National Avg. Salary$85,120 More Salary Data →
Job Growth Rate12% More Growth Data →
Recommended DegreeBachelor's Programs & Degrees →
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An orthoptist is in charge of diagnosing and providing treatment for a wide range of vision problems and eye-related defects in patients of all ages. He or she looks for evidence and signs of symptoms regarding visual problems, infections or injuries.
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The following duties are to be prioritized by an orthoptist:
- Give advice to patients that are experiencing low vision, such as using magnification devices, spectacles and increased lighting to ease their discomfort.
- Take part in extended responsibilities that may come up, e.g. attend and treat patients at low vision aid clinics or glaucoma monitoring clinics.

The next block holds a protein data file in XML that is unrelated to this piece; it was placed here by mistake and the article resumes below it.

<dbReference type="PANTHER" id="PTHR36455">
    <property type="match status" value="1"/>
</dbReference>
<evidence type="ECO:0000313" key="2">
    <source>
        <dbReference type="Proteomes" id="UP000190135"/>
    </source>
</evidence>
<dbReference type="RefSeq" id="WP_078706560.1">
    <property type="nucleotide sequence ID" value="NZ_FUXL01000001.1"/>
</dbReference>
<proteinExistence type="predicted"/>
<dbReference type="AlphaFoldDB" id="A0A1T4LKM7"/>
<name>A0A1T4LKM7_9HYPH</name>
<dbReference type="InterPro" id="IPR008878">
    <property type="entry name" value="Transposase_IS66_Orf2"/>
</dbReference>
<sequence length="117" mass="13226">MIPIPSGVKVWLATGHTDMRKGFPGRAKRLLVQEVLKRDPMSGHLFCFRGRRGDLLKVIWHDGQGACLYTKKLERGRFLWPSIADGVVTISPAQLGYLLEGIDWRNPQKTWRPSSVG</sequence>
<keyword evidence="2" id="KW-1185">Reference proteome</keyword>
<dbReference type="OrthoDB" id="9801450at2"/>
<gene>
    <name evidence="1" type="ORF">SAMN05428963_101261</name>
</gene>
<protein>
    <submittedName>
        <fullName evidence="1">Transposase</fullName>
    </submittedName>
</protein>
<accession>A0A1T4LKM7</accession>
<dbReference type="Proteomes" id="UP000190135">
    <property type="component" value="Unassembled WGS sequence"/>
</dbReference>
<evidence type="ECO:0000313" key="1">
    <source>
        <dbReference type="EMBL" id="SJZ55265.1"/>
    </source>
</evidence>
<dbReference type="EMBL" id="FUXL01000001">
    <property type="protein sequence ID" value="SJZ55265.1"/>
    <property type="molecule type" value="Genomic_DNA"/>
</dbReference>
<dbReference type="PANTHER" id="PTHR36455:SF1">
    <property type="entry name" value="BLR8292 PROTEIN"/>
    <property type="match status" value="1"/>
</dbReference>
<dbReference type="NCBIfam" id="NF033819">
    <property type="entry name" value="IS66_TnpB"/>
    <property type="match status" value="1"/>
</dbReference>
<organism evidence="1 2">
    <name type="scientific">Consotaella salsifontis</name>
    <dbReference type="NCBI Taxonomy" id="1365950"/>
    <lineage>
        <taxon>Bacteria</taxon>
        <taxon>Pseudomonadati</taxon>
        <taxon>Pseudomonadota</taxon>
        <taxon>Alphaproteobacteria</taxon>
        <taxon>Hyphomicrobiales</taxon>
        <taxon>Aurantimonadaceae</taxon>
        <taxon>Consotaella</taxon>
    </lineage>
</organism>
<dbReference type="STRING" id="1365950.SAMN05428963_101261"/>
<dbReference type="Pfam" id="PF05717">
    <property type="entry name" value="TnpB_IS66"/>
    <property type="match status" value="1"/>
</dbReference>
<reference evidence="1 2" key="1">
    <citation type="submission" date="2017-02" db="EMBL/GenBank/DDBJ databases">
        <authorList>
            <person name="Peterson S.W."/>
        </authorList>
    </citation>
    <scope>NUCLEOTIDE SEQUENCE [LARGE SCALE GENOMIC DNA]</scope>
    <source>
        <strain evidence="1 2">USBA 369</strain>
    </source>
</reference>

- Collaborate and coordinate with a multidisciplinary team of experts that includes professional optometrists, pediatric or neuro ophthalmologists, nurses and opthamologists.
- Train aspiring orthoptists and related health professionals, such as pre-registration optometry students
- Work on various departmental research initiatives, compile clinical data for financial records and audits while establishing standard protocols.
Day In The Life
Orthoptists mostly work in team settings, as part of a team of eye care experts. Using your in-depth knowledge of eye movements and eye health, you will be catching up with existing patients and taking on new ones. You may diagnose, monitor and manage patients with eye problems such as binocular vision, droopy lids, amblyopia, etc. after conducting a series of tests to accurately detect it. It is also part of your job to prescribe solutions to patients, like corrective eye exercises and an organised plan of action for visual impairment or defects. The home exercises you will advise to patients could be related to alleviating reading problems and increasing focus.